With One Voice

With One Voice - January 2023

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Welcome to the International Council of Music Creators (CIAM)'s newsletter.

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CIAM TikTok Forum

Save the Date - CIAM Forum: Making TikTok Work for You

Creators, colleagues and friends are invited to the CIAM Forum Making TikTok Work for You. The forum will take place via Zoom on Monday, January 23rd at 16:00 CET.

The 2-hour forum will focus on how music creators can navigate TikTok and get the most out of the platform. A Q&A session will take place as well.

Keynote speakers are TikTok Head of Music Publishing, Licensing & Partnerships Jordan Lowy and GEMA General Counsel Tobias Holzmüller.

Click here to register for the event.

Show Me the Monday

Show Me the Money

After successfully protesting to the US Copyright Royalty Board earlier this year that a proposed frozen mechanical rate (at 2006 levels) for the use of musical compositions in physical product and full downloads proposed by the US National Music Publishers Association (NMPA) should be rejected, the coalition group Music Creators North America (MCNA), led by the US-based Songwriters Guild of America and the Society of Composers & Lyricists, have filed similar protests regarding new proposed streaming rates for the same period, 2023-2027.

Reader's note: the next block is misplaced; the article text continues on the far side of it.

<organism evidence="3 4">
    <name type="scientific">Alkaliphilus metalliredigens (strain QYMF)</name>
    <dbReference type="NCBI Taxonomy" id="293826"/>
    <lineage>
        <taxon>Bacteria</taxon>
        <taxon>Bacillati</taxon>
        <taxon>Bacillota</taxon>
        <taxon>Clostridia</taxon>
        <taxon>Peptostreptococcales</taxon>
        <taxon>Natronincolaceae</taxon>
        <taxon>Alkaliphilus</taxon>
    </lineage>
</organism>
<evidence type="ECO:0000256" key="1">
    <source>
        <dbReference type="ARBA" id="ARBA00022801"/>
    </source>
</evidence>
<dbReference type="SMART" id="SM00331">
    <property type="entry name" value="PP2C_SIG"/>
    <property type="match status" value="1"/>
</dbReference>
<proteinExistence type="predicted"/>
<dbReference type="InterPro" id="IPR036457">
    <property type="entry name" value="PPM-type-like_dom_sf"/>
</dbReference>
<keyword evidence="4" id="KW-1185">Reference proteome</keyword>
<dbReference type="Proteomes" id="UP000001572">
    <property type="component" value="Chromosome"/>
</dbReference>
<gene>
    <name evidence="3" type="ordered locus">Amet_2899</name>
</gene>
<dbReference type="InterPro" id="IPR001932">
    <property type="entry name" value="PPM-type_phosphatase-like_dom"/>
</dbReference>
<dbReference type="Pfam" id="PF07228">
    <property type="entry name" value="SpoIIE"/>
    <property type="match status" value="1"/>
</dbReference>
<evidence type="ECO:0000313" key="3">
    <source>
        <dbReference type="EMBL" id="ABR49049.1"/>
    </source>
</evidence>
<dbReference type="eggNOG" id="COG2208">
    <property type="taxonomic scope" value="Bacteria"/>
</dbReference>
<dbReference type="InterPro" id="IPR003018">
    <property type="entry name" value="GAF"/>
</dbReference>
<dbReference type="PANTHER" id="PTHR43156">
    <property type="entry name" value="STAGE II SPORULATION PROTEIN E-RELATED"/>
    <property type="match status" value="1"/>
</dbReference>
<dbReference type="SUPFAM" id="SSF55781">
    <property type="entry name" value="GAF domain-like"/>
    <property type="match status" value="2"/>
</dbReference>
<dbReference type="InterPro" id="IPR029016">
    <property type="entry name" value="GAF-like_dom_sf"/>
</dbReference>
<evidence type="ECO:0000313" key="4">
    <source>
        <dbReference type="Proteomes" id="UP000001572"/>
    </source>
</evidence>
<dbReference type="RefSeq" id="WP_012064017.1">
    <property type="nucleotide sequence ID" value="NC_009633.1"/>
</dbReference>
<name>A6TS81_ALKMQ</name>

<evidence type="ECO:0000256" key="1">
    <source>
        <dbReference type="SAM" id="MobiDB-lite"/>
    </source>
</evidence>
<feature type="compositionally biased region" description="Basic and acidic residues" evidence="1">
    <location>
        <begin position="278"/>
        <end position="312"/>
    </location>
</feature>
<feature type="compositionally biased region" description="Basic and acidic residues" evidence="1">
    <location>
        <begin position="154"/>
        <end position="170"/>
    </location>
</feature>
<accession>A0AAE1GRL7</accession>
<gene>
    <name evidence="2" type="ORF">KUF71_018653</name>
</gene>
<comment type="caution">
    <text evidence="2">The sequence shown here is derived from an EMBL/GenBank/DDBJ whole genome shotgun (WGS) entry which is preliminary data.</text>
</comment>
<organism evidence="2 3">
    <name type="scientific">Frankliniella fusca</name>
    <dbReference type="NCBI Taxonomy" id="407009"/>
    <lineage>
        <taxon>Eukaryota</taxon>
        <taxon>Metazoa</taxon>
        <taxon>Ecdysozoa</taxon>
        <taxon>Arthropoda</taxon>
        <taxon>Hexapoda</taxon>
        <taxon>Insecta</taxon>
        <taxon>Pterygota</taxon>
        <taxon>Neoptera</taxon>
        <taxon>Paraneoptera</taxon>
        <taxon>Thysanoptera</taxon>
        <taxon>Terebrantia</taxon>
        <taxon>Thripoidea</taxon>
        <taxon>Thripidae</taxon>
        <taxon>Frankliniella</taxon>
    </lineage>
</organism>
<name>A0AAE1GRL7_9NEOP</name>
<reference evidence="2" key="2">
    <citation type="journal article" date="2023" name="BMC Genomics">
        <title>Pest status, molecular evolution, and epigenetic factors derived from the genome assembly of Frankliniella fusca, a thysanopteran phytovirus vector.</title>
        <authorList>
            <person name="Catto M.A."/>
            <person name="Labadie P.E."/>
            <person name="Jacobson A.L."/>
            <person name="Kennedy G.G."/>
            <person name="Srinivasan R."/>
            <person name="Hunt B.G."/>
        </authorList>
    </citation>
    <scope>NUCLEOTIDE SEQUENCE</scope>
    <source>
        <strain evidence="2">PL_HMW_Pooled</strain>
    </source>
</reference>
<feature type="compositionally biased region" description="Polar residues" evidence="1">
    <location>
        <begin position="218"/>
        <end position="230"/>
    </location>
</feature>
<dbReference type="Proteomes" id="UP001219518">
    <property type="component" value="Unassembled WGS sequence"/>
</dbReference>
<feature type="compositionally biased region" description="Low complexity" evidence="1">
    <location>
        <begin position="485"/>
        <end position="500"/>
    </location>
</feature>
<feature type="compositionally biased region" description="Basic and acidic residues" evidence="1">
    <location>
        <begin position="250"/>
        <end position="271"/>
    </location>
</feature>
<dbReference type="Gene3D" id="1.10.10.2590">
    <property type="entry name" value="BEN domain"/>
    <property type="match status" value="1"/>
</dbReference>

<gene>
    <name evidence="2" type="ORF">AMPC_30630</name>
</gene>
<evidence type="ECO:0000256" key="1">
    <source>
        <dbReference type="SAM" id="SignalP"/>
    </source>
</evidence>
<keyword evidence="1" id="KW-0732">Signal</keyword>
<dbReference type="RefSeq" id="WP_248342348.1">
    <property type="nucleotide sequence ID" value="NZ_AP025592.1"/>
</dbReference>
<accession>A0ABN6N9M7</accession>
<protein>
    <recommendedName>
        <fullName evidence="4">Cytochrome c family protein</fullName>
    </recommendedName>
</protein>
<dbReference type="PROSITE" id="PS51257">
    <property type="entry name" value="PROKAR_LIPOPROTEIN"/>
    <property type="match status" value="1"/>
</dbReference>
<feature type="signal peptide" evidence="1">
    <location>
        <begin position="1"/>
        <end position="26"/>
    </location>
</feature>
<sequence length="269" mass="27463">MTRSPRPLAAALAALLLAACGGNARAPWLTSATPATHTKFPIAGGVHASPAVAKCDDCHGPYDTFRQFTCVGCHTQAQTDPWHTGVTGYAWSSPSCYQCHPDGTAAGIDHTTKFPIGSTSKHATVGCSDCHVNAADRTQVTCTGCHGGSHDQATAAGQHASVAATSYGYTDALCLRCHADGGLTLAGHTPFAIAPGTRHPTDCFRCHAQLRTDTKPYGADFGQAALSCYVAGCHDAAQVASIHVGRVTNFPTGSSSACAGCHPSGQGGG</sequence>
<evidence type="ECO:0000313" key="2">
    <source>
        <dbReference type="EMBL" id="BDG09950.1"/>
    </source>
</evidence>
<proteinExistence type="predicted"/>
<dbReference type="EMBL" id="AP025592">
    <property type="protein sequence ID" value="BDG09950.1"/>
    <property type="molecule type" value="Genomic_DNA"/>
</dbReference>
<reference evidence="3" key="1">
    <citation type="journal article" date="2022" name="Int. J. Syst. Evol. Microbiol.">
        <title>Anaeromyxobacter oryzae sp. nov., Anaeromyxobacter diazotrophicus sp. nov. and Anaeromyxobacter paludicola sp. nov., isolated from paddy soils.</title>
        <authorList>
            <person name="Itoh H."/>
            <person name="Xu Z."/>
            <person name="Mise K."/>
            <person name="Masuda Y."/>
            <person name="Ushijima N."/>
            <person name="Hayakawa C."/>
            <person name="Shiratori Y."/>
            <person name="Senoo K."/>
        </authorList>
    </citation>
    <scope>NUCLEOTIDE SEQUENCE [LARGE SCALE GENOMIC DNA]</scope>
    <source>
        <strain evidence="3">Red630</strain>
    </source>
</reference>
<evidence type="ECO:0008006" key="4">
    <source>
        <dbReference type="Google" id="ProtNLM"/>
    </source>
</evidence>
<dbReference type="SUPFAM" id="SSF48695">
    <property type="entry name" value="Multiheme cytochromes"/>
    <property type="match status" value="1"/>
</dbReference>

Earlier this year, after asserting that it had built a substantial war chest with which to fight the billion dollar streaming services for fair market value streaming rates, NMPA announced it was seeking a preliminary royalty plan that would increase streaming payments to the highest of 20 percent of revenue, $0.0015 per play, 40 percent of the compensation forwarded to record labels/master-recording owners (the latter amount is referred to as TCC, or ‘total content cost’), or $1.50 per subscriber, calculated on a monthly basis. 

Shortly after entering into negotiations with the streaming services, however, NMPA and the major publishers shocked the independent music creator community by announcing it had quickly agreed to jointly propose a new streaming royalty formula — which NMPA touts will set the ‘highest royalty rate in the history of streaming anywhere’ — that would escalate from 15.1% of revenue in 2023 to just 15.35% by 2027, the final year of the term. Meanwhile, for the stand-alone portable subscription offerings — like Spotify — the total content cost (TCC) component of the rate formula will be set at only 26.2% of what’s paid to labels for the entire term, or $1.10 per subscriber, whichever is lower.

The comments filed by MCNA assert: